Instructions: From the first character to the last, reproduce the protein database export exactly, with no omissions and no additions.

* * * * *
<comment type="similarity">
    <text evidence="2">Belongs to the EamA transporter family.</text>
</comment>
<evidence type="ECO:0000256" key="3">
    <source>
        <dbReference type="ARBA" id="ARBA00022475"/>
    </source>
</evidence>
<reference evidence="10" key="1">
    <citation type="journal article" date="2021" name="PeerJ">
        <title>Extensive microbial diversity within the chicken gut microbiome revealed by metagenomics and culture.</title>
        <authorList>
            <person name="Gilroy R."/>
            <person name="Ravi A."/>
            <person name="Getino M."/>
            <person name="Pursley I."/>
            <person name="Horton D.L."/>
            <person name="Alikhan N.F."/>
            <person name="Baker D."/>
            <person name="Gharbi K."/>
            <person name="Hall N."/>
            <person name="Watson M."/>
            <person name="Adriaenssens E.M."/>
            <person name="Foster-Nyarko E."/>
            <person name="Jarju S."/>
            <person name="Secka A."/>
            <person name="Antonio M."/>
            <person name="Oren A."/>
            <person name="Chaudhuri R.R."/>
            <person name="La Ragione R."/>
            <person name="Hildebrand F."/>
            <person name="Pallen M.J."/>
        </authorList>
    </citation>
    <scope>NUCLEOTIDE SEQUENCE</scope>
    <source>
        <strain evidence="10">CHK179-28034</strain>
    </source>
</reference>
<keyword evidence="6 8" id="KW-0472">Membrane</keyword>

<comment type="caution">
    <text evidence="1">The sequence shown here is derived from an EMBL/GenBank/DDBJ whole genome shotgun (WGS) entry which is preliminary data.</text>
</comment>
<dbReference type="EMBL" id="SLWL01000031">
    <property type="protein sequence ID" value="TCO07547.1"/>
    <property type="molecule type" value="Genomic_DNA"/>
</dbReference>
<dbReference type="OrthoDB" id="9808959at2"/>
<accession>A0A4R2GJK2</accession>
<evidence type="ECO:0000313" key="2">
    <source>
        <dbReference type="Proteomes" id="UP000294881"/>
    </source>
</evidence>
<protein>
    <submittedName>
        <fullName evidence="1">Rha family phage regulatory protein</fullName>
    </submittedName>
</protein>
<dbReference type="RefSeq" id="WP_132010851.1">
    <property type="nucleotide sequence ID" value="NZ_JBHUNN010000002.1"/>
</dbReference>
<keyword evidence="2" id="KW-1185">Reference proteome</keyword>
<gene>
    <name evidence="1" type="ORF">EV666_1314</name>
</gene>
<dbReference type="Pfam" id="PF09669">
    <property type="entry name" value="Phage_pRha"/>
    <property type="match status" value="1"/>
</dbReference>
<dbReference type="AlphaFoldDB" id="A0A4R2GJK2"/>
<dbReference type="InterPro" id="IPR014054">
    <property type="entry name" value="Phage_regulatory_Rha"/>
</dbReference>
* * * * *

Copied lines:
<comment type="similarity">
    <text evidence="2">Belongs to the EamA transporter family.</text>
</comment>
<evidence type="ECO:0000256" key="3">
    <source>
        <dbReference type="ARBA" id="ARBA00022475"/>
    </source>
</evidence>
<reference evidence="10" key="1">
    <citation type="journal article" date="2021" name="PeerJ">
        <title>Extensive microbial diversity within the chicken gut microbiome revealed by metagenomics and culture.</title>
        <authorList>
            <person name="Gilroy R."/>
            <person name="Ravi A."/>
            <person name="Getino M."/>
            <person name="Pursley I."/>
            <person name="Horton D.L."/>
            <person name="Alikhan N.F."/>
            <person name="Baker D."/>
            <person name="Gharbi K."/>
            <person name="Hall N."/>
            <person name="Watson M."/>
            <person name="Adriaenssens E.M."/>
            <person name="Foster-Nyarko E."/>
            <person name="Jarju S."/>
            <person name="Secka A."/>
            <person name="Antonio M."/>
            <person name="Oren A."/>
            <person name="Chaudhuri R.R."/>
            <person name="La Ragione R."/>
            <person name="Hildebrand F."/>
            <person name="Pallen M.J."/>
        </authorList>
    </citation>
    <scope>NUCLEOTIDE SEQUENCE</scope>
    <source>
        <strain evidence="10">CHK179-28034</strain>
    </source>
</reference>
<keyword evidence="6 8" id="KW-0472">Membrane</keyword>

<comment type="caution">
    <text evidence="1">The sequence shown here is derived from an EMBL/GenBank/DDBJ whole genome shotgun (WGS) entry which is preliminary data.</text>
</comment>
<dbReference type="EMBL" id="SLWL01000031">
    <property type="protein sequence ID" value="TCO07547.1"/>
    <property type="molecule type" value="Genomic_DNA"/>
</dbReference>
<dbReference type="OrthoDB" id="9808959at2"/>
<accession>A0A4R2GJK2</accession>
<evidence type="ECO:0000313" key="2">
    <source>
        <dbReference type="Proteomes" id="UP000294881"/>
    </source>
</evidence>
<protein>
    <submittedName>
        <fullName evidence="1">Rha family phage regulatory protein</fullName>
    </submittedName>
</protein>
<dbReference type="RefSeq" id="WP_132010851.1">
    <property type="nucleotide sequence ID" value="NZ_JBHUNN010000002.1"/>
</dbReference>
<keyword evidence="2" id="KW-1185">Reference proteome</keyword>
<gene>
    <name evidence="1" type="ORF">EV666_1314</name>
</gene>
<dbReference type="Pfam" id="PF09669">
    <property type="entry name" value="Phage_pRha"/>
    <property type="match status" value="1"/>
</dbReference>
<dbReference type="AlphaFoldDB" id="A0A4R2GJK2"/>
<dbReference type="InterPro" id="IPR014054">
    <property type="entry name" value="Phage_regulatory_Rha"/>
</dbReference>